EPA Issues 90-day Stay on Methane Rule Targeting Oil and Gas Industry

The U.S. Environmental Protection Agency (EPA) on Wednesday issued a 90-day compliance delay on the controversial Obama-era methane rule targeting new and modified oil and gas infrastructure. In a press release announcing the official action that EPA Administrator Scott Pruitt committed to last month, the EPA states,

“Using its Clean Air Act authority, the agency is issuing a 90-day stay of the fugitive emissions, pneumatic pumps, and professional engineer certification requirements from the 2016 rule. Sources do not need to comply with these requirements while the 90-day stay is in effect. EPA’s action is in line with President Trump’s Energy Independence Executive Order, which directed the agency to review the oil and gas rules.”

The action essentially signals the beginning of the end of the methane rule as the Obama administration drafted it. After being released last June, the New Source Performance Standards quickly drew criticism and numerous petitions asking EPA to reconsider key components of the rule. EPA sent a letter to petitioners in April announcing it was reconsidering certain aspects, and will now prepare a new proposed rule, to be preceded by a public comment period in the coming months.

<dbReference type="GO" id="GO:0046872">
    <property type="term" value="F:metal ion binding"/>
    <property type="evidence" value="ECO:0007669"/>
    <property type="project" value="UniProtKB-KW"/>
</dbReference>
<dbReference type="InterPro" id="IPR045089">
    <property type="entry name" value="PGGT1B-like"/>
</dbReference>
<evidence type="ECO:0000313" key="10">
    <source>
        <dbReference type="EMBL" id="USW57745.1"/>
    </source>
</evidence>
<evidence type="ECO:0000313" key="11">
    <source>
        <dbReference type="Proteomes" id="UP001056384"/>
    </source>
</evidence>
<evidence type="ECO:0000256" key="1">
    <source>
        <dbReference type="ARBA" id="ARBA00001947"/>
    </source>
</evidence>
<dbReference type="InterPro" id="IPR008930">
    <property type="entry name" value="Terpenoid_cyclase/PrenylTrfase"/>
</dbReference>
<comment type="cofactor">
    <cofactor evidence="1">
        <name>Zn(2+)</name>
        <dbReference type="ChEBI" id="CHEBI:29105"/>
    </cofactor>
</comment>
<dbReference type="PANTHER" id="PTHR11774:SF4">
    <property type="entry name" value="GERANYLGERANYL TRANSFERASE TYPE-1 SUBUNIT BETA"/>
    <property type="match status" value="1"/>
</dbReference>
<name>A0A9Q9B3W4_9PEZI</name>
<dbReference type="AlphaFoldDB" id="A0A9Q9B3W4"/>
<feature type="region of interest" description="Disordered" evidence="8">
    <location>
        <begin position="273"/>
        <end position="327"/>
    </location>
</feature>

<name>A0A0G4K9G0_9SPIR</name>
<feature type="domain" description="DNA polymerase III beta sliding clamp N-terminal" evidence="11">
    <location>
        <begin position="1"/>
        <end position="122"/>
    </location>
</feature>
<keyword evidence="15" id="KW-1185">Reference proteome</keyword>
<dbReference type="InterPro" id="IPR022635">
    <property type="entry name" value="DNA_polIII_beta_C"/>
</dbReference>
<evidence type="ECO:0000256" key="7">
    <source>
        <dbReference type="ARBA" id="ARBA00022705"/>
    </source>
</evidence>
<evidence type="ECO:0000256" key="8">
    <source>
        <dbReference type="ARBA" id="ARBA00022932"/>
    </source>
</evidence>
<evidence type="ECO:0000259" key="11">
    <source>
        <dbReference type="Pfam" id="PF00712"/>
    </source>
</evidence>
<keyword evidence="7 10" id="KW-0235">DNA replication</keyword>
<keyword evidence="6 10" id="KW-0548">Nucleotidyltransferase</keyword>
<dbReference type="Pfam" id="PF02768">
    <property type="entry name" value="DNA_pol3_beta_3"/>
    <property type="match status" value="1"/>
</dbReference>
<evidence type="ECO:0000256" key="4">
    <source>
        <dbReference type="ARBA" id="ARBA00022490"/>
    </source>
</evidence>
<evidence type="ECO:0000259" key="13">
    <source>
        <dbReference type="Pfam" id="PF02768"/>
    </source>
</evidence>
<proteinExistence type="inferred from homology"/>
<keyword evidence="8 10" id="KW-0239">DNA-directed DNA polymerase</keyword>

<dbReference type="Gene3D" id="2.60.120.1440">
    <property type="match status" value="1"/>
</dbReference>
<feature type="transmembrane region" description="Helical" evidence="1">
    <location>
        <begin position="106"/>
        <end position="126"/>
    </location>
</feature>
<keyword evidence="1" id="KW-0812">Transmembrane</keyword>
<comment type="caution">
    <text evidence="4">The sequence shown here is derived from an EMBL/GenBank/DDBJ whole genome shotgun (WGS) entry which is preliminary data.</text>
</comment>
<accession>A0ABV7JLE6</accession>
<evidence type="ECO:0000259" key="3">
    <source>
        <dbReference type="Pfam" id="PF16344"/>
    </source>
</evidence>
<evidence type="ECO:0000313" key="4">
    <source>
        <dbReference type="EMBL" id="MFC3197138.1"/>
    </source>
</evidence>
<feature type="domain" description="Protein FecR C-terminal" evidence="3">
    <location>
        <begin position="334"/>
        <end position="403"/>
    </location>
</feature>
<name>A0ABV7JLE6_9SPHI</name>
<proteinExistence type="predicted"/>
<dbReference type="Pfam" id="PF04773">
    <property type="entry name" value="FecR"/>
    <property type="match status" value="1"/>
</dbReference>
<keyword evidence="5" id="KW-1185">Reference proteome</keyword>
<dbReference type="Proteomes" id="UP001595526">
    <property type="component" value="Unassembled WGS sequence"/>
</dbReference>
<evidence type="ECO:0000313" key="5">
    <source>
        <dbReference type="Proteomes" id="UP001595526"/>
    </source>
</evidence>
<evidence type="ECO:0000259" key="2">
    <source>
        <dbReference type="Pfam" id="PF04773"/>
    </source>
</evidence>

EID has highlighted several times how the rule was a solution in search of a problem.

Case-in-point: The EPA’s latest Greenhouse Gas Inventory show combined natural gas and petroleum system methane emissions have fallen 19 percent since 1990 at the same time natural gas production has risen 52 percent and oil production has increased 28 percent. These emissions also decreased from 2014 to 2015 – at a time when natural gas production hit record highs.

The latest EPA data also show the methane leakage rate for natural gas systems is just 1.2 percent, well below the 3.2 percent threshold for natural gas to maintain its climate benefits. Several reputable studies show leakage rates between 1.1 to 1.65 percent of production.

Remarkably, as American Gas Association recently noted, the amount of methane emissions per unit of natural gas produced has declined 46 percent since 1990, as the following AGA graphic illustrates.

As the AGA recently noted, this data confirms that voluntary measures have proven effective, allowing for an unprecedented trend of economic growth along with greenhouse gas reductions.

“[T]he natural gas industry has decreased annual methane emissions and has a shrinking emissions footprint. As new wells are drilled and pipelines are replaced the industry has a natural tendency toward adopting new technology and better practices, all of which contributes to lower emissions.”

Fortunately, the EPA’s step to curb this costly and unnecessary regulation should go a long way toward ensuring the U.S. not only continues to lead the developed world in GHG reductions, but oil and natural gas production as well.

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